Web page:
“Members of the Brisbane Alliance to End Homelessness such as Micah Projects and Communify are calling for dedicated investment to be assigned to supportive housing within a wider social housing investment. Investment in Housing and Homelessness Services is critical to ensuring Recovery for All.”
“Homelessness is a solvable problem, and we all need to work together to create and scale up the solutions that are working across Australia and internationally,” Ms Walsh said.
About Micah Projects and Brisbane Alliance to End Homelessness
Micah Projects is a not-for-profit organisation committed to providing services and opportunities in the community to create justice and respond to injustice. They support and give a voice to people experiencing adversity due to poverty, homelessness, mental illness, domestic violence, disability and all forms of discrimination: https://micahprojects.org.au/
About Brisbane Alliance to End Homelessness
The Brisbane Alliance to End Homelessness (BAEH) is a community-based consortium aimed at building public support to end homelessness. The alliance’s main project, Brisbane Zero, embraces the Functional Zero approach to ending homelessness and aims to bring together community organisations, governments, and healthcare providers to better address ongoing homelessness. The project is designed to ensure a collective impact which will see homelessness becoming a rare, brief, and non-recurring experience.
The project has four key focuses:
- Establishing a quality By-Name List to provide real time visibility on the homeless community.
The alliance works with local communities to collect and track quality data to evaluate the progress of the project and to help build a by-name list of those experiencing homelessness. By identifying and understanding who is rough sleeping within the local neighbourhood, communities are able to provide more appropriate and effective resources and ongoing support systems.
2. Advocating for an increased supply of affordable (and permanent) housing
Through ongoing advocacy, the project aims to increase the supply of affordable, permanent housing options within the wider Brisbane community. Adequate supply of affordable housing is key to ensuring that more people have access to a home and can receive the ongoing support needed to sustain their tenancy.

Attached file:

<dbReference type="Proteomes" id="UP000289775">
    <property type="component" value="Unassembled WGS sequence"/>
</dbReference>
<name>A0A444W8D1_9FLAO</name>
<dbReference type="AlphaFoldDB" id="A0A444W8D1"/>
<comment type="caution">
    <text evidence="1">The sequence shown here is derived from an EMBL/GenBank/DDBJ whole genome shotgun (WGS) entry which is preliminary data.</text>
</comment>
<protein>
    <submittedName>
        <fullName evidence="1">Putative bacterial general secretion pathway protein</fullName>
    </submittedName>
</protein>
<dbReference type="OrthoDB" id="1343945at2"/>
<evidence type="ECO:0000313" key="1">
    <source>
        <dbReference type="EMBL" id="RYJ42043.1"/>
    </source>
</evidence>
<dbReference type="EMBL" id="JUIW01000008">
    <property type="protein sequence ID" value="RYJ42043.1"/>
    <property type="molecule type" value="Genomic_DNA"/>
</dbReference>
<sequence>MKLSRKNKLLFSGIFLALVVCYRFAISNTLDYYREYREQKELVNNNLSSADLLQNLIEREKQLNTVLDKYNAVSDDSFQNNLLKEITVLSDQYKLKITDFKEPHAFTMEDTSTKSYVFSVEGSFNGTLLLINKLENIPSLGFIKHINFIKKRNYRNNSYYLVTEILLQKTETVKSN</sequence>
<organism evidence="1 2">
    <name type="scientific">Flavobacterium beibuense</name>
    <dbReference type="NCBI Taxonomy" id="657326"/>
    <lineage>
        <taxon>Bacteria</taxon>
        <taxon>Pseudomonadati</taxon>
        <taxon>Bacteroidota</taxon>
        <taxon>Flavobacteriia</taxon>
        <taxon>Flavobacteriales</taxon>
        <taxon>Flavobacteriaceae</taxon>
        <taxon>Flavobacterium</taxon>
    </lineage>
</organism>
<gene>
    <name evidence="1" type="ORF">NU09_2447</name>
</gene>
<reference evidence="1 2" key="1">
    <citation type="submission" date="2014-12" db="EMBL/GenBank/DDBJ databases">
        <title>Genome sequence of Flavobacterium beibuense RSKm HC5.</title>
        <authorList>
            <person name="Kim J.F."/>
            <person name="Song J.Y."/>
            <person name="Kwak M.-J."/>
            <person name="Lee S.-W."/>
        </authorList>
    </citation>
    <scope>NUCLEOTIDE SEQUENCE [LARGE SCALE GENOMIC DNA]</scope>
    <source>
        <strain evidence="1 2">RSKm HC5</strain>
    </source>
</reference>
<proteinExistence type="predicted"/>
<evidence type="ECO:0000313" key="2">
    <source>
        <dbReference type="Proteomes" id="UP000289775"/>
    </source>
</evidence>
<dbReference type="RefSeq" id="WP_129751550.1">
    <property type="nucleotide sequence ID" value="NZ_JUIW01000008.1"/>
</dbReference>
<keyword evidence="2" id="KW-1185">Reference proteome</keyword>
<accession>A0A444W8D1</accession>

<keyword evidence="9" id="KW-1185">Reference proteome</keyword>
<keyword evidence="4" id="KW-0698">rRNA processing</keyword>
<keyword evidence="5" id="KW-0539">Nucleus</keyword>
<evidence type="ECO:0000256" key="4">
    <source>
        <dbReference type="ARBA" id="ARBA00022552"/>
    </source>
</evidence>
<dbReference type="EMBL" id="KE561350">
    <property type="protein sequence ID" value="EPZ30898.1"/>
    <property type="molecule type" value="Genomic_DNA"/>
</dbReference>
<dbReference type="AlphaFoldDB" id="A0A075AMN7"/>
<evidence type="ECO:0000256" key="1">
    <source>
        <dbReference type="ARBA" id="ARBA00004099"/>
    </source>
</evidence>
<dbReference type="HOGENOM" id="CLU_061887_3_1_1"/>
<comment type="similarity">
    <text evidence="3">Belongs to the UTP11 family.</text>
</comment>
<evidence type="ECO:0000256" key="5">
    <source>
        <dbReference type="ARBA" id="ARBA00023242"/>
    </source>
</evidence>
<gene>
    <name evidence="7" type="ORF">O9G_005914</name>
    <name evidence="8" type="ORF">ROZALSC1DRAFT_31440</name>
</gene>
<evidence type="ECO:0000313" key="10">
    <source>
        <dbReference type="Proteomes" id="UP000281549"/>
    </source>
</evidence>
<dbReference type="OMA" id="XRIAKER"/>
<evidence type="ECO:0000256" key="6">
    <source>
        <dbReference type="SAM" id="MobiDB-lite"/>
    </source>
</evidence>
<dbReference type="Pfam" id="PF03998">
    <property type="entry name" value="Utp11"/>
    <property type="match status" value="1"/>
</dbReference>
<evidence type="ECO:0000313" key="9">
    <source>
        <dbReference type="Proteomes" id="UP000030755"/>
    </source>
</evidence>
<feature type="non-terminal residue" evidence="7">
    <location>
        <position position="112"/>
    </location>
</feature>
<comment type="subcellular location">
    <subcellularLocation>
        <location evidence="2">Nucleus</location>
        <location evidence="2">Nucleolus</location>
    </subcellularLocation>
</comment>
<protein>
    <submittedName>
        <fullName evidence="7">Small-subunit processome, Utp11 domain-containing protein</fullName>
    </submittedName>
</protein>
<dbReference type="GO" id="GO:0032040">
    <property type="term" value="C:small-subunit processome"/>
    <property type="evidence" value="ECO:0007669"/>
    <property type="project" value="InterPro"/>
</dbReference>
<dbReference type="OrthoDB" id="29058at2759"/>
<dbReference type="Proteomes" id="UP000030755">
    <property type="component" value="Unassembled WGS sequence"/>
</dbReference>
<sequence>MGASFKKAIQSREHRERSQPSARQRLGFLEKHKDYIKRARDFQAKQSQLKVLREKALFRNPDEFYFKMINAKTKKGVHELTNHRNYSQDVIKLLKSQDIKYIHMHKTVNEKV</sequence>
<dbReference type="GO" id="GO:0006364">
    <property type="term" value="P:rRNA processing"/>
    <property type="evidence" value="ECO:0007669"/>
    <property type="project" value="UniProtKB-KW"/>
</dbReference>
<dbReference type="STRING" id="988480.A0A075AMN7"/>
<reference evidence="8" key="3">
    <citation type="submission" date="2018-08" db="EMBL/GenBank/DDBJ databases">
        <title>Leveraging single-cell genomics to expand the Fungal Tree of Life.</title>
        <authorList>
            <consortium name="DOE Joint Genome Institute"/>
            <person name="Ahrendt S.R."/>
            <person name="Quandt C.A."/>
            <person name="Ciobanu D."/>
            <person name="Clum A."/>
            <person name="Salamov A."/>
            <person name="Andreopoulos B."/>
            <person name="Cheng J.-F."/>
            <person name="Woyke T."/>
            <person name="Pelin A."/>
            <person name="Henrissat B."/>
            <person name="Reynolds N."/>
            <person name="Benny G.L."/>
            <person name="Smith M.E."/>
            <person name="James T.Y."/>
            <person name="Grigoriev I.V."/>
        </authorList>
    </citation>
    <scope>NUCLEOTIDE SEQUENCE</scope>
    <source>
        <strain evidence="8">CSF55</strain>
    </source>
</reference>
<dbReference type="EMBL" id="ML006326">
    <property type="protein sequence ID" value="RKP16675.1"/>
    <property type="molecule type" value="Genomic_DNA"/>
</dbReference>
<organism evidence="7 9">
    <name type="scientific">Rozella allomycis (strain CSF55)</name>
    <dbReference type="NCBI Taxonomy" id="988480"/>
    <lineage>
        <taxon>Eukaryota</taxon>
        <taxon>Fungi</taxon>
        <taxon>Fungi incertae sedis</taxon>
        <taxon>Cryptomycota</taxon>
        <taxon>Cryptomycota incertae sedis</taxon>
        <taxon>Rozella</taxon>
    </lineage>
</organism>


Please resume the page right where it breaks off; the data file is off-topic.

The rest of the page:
3. Providing ongoing housing and support to those who it most
Ongoing support is essential to ensuring that homelessness is a brief and non-reoccurring experience. By providing consistent and ongoing support, those needing assistance can receive adequate healthcare, mental health support, and services to improve their overall quality of life.
4. Connecting people, health care services and community
Finally the project aims to bring together community organisations, health-care services, and the wider community to collaboratively address homelessness.
Led by Micah Projects, the BAEH consists of: Anglicare Southern Queensland Homelessness Services Women and Families, BABI Youth & Family Service, Brisbane City Council, Brisbane South PHN, Brisbane Youth Service, Centacare, CheckUP, Common Ground Queensland, Community Living Association, Department of Housing and Public Works – Housing Homelessness and Sport, Dr Cameron Parsell – Australian Research Council DECRA Senior Research Fellow, Encircle, Footprints in Brisbane, Inala Youth Service, Kyabra Community Association, LawRight, North West Youth Accommodation Service, Ozcare, Queensland Council of Social Services, Queensland Police Service, Queensland Youth Housing Coalition, Salvation Army, Silky Oaks Children’s Haven, Social Scaffolding, Southside Community Care, Youth Advocacy Centre, Youth Housing Project.
The BAEH launched the Brisbane Zero Campaign which seeks to end rough sleeping in Brisbane in three years and that any experience of homelessness is rare, brief and non-recurring: https://www.brisbanezero.org.au/